The following "earwig alert" is purported (via The Folklorist.com)
to have come from the Texas Department of Agriculture, although there is no
date attached to the document. It is true, however, that earwigs were
in the past widely believed to behave in exactly the manner described
below. They don't, but I'm sure the faux-scientific tone of the
announcement engendered a few shivers here and there.
The Texas Department of Agriculture in cooperation with the Department of Health has issued a warning surrounding earwig infestations in the state. The earwig is a small insect, with forceps-like antennae, many jointed feelers and a pincher-like beak at the end of itâ€™s tail. They mate in the cooler days of autumn and prefer to engage their mating behavior on vegetables of the squash and gourd variety. During the Halloween season, pumpkins are of particular concern for transmission of these parasites to humans.
These insects are quite insidious, the fertilized female will attach herself to hair, clothing and/or skin, and under the cover of darkness wend her way into the ear canal, burrowing then through the middle and inner ear to the brain. Upon reaching the brain, the earwig first severs the cranial nerve, which serves as both a blessing and a curse to the victim. Whereas the victim suffers no pain thereafter, the victim is also unaware of the progressive degeneration of cerebral tissue.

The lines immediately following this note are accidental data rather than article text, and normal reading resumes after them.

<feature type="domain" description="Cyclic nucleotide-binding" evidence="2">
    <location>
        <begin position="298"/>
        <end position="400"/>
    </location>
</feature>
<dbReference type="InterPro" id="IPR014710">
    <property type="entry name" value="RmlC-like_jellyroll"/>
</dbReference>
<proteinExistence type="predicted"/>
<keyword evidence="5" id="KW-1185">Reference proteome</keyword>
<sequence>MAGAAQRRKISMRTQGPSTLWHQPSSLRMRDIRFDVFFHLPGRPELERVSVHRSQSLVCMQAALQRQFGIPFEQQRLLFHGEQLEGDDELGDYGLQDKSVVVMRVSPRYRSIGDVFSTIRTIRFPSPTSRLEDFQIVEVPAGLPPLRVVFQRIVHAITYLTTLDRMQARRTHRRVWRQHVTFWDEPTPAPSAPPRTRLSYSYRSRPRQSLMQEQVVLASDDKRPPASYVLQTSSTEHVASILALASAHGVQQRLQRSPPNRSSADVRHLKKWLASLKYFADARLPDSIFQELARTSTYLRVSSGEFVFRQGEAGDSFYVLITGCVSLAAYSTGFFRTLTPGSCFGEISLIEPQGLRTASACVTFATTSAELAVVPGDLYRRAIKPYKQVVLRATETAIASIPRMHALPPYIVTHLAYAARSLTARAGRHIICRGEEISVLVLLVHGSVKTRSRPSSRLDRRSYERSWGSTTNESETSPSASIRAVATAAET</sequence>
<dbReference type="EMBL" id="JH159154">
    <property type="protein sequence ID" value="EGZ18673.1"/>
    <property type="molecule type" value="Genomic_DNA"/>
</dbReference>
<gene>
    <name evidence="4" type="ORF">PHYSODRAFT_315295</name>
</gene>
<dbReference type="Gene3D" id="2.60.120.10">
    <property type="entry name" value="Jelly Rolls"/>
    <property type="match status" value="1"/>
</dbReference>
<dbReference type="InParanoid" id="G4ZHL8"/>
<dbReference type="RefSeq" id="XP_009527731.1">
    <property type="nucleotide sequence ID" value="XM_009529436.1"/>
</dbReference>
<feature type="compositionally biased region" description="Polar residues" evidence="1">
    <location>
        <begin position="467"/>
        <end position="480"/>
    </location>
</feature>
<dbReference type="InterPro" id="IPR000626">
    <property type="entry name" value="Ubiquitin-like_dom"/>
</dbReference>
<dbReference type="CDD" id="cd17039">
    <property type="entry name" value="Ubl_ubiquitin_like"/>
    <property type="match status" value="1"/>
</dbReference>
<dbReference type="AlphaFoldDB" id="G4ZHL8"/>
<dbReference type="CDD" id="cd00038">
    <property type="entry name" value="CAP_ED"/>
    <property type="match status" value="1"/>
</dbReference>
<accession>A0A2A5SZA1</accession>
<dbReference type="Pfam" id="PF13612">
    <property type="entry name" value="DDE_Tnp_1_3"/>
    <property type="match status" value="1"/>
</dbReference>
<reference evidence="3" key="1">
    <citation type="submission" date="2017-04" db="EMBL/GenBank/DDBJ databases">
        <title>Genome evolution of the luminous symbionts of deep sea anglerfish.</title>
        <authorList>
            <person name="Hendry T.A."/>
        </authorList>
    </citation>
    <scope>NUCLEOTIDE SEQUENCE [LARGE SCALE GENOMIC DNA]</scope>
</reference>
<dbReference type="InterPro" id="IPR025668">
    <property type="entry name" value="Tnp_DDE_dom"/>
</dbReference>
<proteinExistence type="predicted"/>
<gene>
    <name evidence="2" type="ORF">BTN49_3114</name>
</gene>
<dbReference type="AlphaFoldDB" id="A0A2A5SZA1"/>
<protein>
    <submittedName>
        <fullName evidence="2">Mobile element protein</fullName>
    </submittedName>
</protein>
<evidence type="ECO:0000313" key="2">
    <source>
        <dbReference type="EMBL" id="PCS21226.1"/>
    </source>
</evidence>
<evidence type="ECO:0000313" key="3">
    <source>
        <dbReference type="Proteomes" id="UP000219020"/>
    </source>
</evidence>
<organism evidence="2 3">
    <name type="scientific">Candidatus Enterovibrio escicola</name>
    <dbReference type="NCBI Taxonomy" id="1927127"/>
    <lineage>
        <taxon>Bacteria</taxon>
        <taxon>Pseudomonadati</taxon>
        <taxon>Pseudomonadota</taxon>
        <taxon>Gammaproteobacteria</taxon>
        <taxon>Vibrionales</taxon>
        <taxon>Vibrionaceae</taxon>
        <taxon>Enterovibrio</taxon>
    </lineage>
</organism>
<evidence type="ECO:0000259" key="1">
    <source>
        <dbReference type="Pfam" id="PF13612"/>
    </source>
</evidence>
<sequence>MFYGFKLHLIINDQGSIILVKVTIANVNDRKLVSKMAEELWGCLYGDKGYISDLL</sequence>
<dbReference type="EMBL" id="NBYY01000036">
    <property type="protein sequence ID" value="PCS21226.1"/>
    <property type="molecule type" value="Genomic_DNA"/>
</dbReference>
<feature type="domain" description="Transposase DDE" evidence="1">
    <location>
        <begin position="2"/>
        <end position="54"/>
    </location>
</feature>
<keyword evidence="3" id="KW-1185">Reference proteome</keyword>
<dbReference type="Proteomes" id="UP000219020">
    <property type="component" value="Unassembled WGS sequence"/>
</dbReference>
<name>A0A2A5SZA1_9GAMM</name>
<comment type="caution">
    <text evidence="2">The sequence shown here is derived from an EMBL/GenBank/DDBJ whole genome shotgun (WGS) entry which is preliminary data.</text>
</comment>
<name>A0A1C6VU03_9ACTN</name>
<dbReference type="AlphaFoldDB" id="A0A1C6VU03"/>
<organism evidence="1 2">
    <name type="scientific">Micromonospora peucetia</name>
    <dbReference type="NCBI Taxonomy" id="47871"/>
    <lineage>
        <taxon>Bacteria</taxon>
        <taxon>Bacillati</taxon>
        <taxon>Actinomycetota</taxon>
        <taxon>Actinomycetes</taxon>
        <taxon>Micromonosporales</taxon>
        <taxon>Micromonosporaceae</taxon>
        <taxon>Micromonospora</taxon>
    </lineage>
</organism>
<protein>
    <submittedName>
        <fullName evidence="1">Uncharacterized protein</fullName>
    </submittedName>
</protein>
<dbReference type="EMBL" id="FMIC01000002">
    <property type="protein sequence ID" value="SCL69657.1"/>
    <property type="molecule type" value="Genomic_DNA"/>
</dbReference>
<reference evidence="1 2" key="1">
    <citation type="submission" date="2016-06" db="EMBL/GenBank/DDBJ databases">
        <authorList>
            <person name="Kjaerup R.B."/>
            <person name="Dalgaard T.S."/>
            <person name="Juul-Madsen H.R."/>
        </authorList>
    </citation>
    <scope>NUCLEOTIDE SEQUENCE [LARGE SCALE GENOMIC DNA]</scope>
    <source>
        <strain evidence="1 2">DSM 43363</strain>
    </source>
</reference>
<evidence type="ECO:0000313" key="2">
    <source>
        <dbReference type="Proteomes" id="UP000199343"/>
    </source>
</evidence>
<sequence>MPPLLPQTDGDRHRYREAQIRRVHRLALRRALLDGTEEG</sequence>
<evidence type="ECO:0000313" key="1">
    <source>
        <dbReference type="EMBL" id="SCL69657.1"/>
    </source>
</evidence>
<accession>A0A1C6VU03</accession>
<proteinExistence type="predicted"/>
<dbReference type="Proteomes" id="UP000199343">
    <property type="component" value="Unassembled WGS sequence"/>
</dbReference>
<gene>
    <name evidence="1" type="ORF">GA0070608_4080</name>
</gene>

As The Folklorist points out,
Over the course of several days, the female burrows a network of tunnels through the temporal and frontal lobes of the brain, implanting her eggs as she digs along. After she has deposited her entire brood of approximately 1000 eggs, she emerges in the sinus cavity where she expires. The eggs hatch after about 4 days of incubation. Immediately after they pass through the pupae stage, about 2 days later, each larva burrows further into the brain, shredding brain tissues and consuming it for nourishment. The victim will usually die a horrible and debilitating death about a week later as the larvae reach maturity.
The entire process of host infestation to host death spans only about 2 weeks, so recognizing the symptoms and seeking treatment is of immediate concern.
If you experience any of the following symptoms, seek medical attention immediately:
Bleeding from the ears, fever over 103 F for more than a day, heart palpitations, migraine-like headaches and/or sudden speech impairment.
[Earwigs] get their name from the mistaken belief that they have a particular affinity for human ears. This notion has persisted for close to a millennium. An earwig may, on a rare occasion, find it's way into an ear, but no more often than any other insect.
I imagine that having a "bug in your ear" would be quite disconcerting, but deadly? Not likely. Earwigs are neither carnivorous nor parasitic. The earwig primarily eats plants, but will ingest another insect if given the opportunity. As far as eating human tissue, no chance.
The illustration is from Bugstoppers